“The school district felt that there would be a benefit for students to be in school as much as possible academically, socially, and emotionally,” said Robert Pashkin principal. “We would have preferred to bring students back earlier, but the positivity rates were higher prior to where we are now, so it just wasn’t feasible or as safe to do so at that time. “

          In March, the district proposed a staggered schedule to bring back high school students full-time. On April 5, the senior class of approximately 487 students returned to the building for a full week of school, with some choosing to stay virtual. Freshmen returned the following week, and juniors and sophomores began full-time, in-school classes on Apr. 19. 

         “With only three and a half months left of school, I think we would have been better off coming back in September,” said Catherine McMurray, sophomore. “I feel like most people have gotten acclimated to hybrid and now have a routine, and now suddenly throwing us back in is off-putting.”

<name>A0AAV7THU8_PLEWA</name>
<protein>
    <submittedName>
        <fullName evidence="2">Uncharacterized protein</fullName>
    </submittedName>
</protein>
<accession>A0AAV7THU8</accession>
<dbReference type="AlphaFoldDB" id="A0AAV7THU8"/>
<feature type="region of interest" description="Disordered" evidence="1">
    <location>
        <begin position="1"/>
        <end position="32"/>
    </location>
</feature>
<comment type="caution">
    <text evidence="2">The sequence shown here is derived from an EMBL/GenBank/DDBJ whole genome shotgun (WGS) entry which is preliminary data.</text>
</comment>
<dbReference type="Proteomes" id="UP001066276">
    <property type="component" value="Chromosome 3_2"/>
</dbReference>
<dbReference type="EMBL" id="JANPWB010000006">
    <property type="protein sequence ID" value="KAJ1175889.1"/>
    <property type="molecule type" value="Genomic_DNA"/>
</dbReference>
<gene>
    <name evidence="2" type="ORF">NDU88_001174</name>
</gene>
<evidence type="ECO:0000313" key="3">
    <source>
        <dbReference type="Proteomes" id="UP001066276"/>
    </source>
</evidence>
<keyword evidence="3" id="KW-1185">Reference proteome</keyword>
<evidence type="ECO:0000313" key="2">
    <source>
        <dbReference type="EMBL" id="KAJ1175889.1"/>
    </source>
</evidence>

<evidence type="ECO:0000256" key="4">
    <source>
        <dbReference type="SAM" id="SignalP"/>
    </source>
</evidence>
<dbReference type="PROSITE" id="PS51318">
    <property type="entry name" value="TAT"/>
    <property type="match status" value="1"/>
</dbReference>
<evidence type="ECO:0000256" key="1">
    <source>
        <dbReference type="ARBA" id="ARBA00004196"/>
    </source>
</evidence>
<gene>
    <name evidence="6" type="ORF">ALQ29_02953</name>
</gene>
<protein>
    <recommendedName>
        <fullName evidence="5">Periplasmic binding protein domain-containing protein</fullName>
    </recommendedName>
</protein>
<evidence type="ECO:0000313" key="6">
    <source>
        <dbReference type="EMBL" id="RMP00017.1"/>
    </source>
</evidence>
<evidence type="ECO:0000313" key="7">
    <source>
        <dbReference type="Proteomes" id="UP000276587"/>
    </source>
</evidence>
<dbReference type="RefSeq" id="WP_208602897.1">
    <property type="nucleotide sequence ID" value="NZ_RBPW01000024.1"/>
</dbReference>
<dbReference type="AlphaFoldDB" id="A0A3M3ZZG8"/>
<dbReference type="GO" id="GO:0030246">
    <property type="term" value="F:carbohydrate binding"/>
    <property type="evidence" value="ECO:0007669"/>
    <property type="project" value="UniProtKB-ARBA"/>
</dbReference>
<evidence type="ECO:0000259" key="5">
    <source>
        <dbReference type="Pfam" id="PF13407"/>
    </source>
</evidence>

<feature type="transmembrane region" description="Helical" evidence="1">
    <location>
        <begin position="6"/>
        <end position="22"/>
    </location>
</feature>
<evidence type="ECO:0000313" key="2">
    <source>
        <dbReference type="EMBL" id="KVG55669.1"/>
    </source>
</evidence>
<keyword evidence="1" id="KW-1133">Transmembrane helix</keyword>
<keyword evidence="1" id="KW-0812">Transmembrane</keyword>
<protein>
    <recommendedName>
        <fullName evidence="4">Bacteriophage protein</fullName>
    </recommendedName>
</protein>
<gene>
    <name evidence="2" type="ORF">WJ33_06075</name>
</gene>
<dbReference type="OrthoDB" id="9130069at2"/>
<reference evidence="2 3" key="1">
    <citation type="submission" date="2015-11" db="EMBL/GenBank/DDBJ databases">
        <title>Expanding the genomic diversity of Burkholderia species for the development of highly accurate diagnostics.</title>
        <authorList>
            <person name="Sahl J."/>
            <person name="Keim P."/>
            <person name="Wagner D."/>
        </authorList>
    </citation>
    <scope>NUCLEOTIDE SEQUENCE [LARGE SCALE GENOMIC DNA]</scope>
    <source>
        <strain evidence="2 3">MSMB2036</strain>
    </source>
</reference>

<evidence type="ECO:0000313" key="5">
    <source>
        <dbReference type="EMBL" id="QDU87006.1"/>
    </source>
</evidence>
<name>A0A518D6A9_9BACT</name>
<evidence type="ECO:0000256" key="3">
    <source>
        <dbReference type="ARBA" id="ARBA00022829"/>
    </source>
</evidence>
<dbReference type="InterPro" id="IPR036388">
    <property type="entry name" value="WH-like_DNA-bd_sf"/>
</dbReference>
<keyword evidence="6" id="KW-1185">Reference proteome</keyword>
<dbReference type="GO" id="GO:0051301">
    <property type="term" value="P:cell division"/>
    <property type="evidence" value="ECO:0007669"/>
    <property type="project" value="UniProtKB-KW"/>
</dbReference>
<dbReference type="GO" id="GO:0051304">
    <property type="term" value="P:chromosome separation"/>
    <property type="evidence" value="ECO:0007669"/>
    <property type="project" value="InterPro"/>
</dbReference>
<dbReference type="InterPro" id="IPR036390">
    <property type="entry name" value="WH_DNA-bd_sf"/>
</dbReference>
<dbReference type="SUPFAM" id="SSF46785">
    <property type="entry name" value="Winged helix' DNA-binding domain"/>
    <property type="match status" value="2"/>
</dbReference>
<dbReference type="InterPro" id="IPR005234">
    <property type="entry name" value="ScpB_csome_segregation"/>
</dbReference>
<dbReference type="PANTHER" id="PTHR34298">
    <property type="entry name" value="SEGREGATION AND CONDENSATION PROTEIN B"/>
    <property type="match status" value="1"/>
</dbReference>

Approximately 450-500 students –  about 25 percent of the student body – have remained virtual, according to Pashkin. Some of those students are on temporary quarantine, he said, so they may not actually have selected to be “virtual” but instead are participating virtually until their quarantine period is over. 

          “I think students who are having a hard time focusing at home will benefit from coming to school fully,” said Peter Southworth, vice president of the Bay Shore Classroom Teachers Association. “We fully support it as long as it is done safely.”